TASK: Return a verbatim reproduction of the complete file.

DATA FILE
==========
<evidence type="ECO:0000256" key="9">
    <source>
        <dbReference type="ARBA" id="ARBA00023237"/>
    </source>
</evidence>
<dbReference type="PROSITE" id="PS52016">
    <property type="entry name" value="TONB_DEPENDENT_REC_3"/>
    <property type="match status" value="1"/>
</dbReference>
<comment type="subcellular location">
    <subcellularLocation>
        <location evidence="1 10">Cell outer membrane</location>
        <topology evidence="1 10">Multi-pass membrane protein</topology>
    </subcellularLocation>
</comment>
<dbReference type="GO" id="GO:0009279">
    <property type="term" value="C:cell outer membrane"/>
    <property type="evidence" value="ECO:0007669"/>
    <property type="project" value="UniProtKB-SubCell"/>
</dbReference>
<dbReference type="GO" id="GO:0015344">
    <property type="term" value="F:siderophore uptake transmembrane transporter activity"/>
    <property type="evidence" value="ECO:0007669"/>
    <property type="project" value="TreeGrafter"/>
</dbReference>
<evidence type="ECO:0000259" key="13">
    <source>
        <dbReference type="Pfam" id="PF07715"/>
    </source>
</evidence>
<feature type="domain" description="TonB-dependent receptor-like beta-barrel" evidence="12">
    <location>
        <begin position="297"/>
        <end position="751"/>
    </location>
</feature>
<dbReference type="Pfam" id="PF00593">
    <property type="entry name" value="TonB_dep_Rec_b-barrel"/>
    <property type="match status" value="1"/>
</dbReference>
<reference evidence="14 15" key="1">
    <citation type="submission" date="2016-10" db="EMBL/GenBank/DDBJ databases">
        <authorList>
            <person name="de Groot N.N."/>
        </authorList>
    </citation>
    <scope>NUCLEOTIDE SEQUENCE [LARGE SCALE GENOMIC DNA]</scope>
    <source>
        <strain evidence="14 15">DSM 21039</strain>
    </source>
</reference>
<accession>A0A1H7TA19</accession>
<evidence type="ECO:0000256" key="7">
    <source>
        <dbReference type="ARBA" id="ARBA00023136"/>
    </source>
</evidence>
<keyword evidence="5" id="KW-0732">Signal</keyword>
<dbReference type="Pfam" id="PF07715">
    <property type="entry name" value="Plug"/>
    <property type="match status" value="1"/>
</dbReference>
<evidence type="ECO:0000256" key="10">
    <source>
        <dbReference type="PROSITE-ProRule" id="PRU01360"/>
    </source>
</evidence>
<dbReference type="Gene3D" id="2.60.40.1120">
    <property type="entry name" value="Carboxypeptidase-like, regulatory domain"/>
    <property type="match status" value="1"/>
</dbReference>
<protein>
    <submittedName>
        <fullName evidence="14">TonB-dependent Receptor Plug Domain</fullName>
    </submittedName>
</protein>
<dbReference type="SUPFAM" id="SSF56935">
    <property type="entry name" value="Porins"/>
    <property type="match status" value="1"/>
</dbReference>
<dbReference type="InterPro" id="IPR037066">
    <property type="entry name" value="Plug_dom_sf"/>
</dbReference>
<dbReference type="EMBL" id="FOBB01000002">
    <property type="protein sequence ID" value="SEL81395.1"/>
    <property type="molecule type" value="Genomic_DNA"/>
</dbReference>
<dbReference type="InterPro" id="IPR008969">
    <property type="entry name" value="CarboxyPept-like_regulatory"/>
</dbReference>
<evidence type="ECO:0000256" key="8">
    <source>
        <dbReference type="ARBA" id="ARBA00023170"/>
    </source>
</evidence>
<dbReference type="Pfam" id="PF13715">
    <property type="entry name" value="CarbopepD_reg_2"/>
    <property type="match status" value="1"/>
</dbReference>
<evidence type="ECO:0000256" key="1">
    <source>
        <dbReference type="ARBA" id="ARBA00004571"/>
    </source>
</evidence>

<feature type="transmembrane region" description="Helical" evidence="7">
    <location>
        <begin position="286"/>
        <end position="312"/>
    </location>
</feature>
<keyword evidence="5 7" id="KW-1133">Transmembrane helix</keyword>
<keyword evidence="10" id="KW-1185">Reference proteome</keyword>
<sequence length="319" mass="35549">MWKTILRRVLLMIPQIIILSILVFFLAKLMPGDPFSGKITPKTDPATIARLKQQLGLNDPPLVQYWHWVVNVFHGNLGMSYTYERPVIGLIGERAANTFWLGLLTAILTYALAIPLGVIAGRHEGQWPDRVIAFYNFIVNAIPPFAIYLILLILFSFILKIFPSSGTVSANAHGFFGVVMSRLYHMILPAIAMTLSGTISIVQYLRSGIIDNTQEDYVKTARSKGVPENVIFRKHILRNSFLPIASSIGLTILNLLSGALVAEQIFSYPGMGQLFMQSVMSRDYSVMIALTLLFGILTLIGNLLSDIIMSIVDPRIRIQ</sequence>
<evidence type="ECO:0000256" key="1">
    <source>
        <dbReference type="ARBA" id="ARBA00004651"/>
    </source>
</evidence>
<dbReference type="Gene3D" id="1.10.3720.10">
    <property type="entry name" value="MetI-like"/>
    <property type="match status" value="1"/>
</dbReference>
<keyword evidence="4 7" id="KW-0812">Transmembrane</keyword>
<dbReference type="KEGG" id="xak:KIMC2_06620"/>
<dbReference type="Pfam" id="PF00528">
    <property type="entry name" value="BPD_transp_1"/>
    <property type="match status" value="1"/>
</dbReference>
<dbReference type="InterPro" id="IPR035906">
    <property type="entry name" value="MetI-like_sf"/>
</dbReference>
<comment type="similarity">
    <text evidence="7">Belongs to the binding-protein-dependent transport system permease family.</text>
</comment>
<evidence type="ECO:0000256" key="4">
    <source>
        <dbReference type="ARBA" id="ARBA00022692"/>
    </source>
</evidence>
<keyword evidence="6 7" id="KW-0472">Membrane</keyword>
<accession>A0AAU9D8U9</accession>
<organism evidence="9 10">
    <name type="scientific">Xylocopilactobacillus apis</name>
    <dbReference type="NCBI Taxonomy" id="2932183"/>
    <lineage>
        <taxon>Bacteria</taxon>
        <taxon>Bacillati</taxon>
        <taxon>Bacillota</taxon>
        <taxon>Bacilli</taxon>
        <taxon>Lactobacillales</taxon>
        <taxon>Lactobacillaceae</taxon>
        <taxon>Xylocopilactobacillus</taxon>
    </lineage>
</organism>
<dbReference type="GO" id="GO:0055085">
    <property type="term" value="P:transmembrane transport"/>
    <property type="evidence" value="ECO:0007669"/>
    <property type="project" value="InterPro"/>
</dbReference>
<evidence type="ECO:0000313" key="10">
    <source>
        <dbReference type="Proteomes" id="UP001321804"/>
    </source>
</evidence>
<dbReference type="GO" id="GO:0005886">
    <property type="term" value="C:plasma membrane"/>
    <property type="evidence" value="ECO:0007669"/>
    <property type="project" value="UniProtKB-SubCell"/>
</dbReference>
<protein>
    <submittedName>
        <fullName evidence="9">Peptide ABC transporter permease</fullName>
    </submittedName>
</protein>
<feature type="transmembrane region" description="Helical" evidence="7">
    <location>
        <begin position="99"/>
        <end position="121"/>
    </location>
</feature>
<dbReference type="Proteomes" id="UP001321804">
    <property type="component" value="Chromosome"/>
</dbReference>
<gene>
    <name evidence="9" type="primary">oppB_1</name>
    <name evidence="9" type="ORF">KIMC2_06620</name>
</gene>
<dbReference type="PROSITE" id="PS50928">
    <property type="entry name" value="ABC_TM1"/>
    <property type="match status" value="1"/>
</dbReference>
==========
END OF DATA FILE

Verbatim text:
<evidence type="ECO:0000256" key="9">
    <source>
        <dbReference type="ARBA" id="ARBA00023237"/>
    </source>
</evidence>
<dbReference type="PROSITE" id="PS52016">
    <property type="entry name" value="TONB_DEPENDENT_REC_3"/>
    <property type="match status" value="1"/>
</dbReference>
<comment type="subcellular location">
    <subcellularLocation>
        <location evidence="1 10">Cell outer membrane</location>
        <topology evidence="1 10">Multi-pass membrane protein</topology>
    </subcellularLocation>
</comment>
<dbReference type="GO" id="GO:0009279">
    <property type="term" value="C:cell outer membrane"/>
    <property type="evidence" value="ECO:0007669"/>
    <property type="project" value="UniProtKB-SubCell"/>
</dbReference>
<dbReference type="GO" id="GO:0015344">
    <property type="term" value="F:siderophore uptake transmembrane transporter activity"/>
    <property type="evidence" value="ECO:0007669"/>
    <property type="project" value="TreeGrafter"/>
</dbReference>
<evidence type="ECO:0000259" key="13">
    <source>
        <dbReference type="Pfam" id="PF07715"/>
    </source>
</evidence>
<feature type="domain" description="TonB-dependent receptor-like beta-barrel" evidence="12">
    <location>
        <begin position="297"/>
        <end position="751"/>
    </location>
</feature>
<dbReference type="Pfam" id="PF00593">
    <property type="entry name" value="TonB_dep_Rec_b-barrel"/>
    <property type="match status" value="1"/>
</dbReference>
<reference evidence="14 15" key="1">
    <citation type="submission" date="2016-10" db="EMBL/GenBank/DDBJ databases">
        <authorList>
            <person name="de Groot N.N."/>
        </authorList>
    </citation>
    <scope>NUCLEOTIDE SEQUENCE [LARGE SCALE GENOMIC DNA]</scope>
    <source>
        <strain evidence="14 15">DSM 21039</strain>
    </source>
</reference>
<accession>A0A1H7TA19</accession>
<evidence type="ECO:0000256" key="7">
    <source>
        <dbReference type="ARBA" id="ARBA00023136"/>
    </source>
</evidence>
<keyword evidence="5" id="KW-0732">Signal</keyword>
<dbReference type="Pfam" id="PF07715">
    <property type="entry name" value="Plug"/>
    <property type="match status" value="1"/>
</dbReference>
<evidence type="ECO:0000256" key="10">
    <source>
        <dbReference type="PROSITE-ProRule" id="PRU01360"/>
    </source>
</evidence>
<dbReference type="Gene3D" id="2.60.40.1120">
    <property type="entry name" value="Carboxypeptidase-like, regulatory domain"/>
    <property type="match status" value="1"/>
</dbReference>
<protein>
    <submittedName>
        <fullName evidence="14">TonB-dependent Receptor Plug Domain</fullName>
    </submittedName>
</protein>
<dbReference type="SUPFAM" id="SSF56935">
    <property type="entry name" value="Porins"/>
    <property type="match status" value="1"/>
</dbReference>
<dbReference type="InterPro" id="IPR037066">
    <property type="entry name" value="Plug_dom_sf"/>
</dbReference>
<dbReference type="EMBL" id="FOBB01000002">
    <property type="protein sequence ID" value="SEL81395.1"/>
    <property type="molecule type" value="Genomic_DNA"/>
</dbReference>
<dbReference type="InterPro" id="IPR008969">
    <property type="entry name" value="CarboxyPept-like_regulatory"/>
</dbReference>
<evidence type="ECO:0000256" key="8">
    <source>
        <dbReference type="ARBA" id="ARBA00023170"/>
    </source>
</evidence>
<dbReference type="Pfam" id="PF13715">
    <property type="entry name" value="CarbopepD_reg_2"/>
    <property type="match status" value="1"/>
</dbReference>
<evidence type="ECO:0000256" key="1">
    <source>
        <dbReference type="ARBA" id="ARBA00004571"/>
    </source>
</evidence>

<feature type="transmembrane region" description="Helical" evidence="7">
    <location>
        <begin position="286"/>
        <end position="312"/>
    </location>
</feature>
<keyword evidence="5 7" id="KW-1133">Transmembrane helix</keyword>
<keyword evidence="10" id="KW-1185">Reference proteome</keyword>
<sequence length="319" mass="35549">MWKTILRRVLLMIPQIIILSILVFFLAKLMPGDPFSGKITPKTDPATIARLKQQLGLNDPPLVQYWHWVVNVFHGNLGMSYTYERPVIGLIGERAANTFWLGLLTAILTYALAIPLGVIAGRHEGQWPDRVIAFYNFIVNAIPPFAIYLILLILFSFILKIFPSSGTVSANAHGFFGVVMSRLYHMILPAIAMTLSGTISIVQYLRSGIIDNTQEDYVKTARSKGVPENVIFRKHILRNSFLPIASSIGLTILNLLSGALVAEQIFSYPGMGQLFMQSVMSRDYSVMIALTLLFGILTLIGNLLSDIIMSIVDPRIRIQ</sequence>
<evidence type="ECO:0000256" key="1">
    <source>
        <dbReference type="ARBA" id="ARBA00004651"/>
    </source>
</evidence>
<dbReference type="Gene3D" id="1.10.3720.10">
    <property type="entry name" value="MetI-like"/>
    <property type="match status" value="1"/>
</dbReference>
<keyword evidence="4 7" id="KW-0812">Transmembrane</keyword>
<dbReference type="KEGG" id="xak:KIMC2_06620"/>
<dbReference type="Pfam" id="PF00528">
    <property type="entry name" value="BPD_transp_1"/>
    <property type="match status" value="1"/>
</dbReference>
<dbReference type="InterPro" id="IPR035906">
    <property type="entry name" value="MetI-like_sf"/>
</dbReference>
<comment type="similarity">
    <text evidence="7">Belongs to the binding-protein-dependent transport system permease family.</text>
</comment>
<evidence type="ECO:0000256" key="4">
    <source>
        <dbReference type="ARBA" id="ARBA00022692"/>
    </source>
</evidence>
<keyword evidence="6 7" id="KW-0472">Membrane</keyword>
<accession>A0AAU9D8U9</accession>
<organism evidence="9 10">
    <name type="scientific">Xylocopilactobacillus apis</name>
    <dbReference type="NCBI Taxonomy" id="2932183"/>
    <lineage>
        <taxon>Bacteria</taxon>
        <taxon>Bacillati</taxon>
        <taxon>Bacillota</taxon>
        <taxon>Bacilli</taxon>
        <taxon>Lactobacillales</taxon>
        <taxon>Lactobacillaceae</taxon>
        <taxon>Xylocopilactobacillus</taxon>
    </lineage>
</organism>
<dbReference type="GO" id="GO:0055085">
    <property type="term" value="P:transmembrane transport"/>
    <property type="evidence" value="ECO:0007669"/>
    <property type="project" value="InterPro"/>
</dbReference>
<evidence type="ECO:0000313" key="10">
    <source>
        <dbReference type="Proteomes" id="UP001321804"/>
    </source>
</evidence>
<dbReference type="GO" id="GO:0005886">
    <property type="term" value="C:plasma membrane"/>
    <property type="evidence" value="ECO:0007669"/>
    <property type="project" value="UniProtKB-SubCell"/>
</dbReference>
<protein>
    <submittedName>
        <fullName evidence="9">Peptide ABC transporter permease</fullName>
    </submittedName>
</protein>
<feature type="transmembrane region" description="Helical" evidence="7">
    <location>
        <begin position="99"/>
        <end position="121"/>
    </location>
</feature>
<dbReference type="Proteomes" id="UP001321804">
    <property type="component" value="Chromosome"/>
</dbReference>
<gene>
    <name evidence="9" type="primary">oppB_1</name>
    <name evidence="9" type="ORF">KIMC2_06620</name>
</gene>
<dbReference type="PROSITE" id="PS50928">
    <property type="entry name" value="ABC_TM1"/>
    <property type="match status" value="1"/>
</dbReference>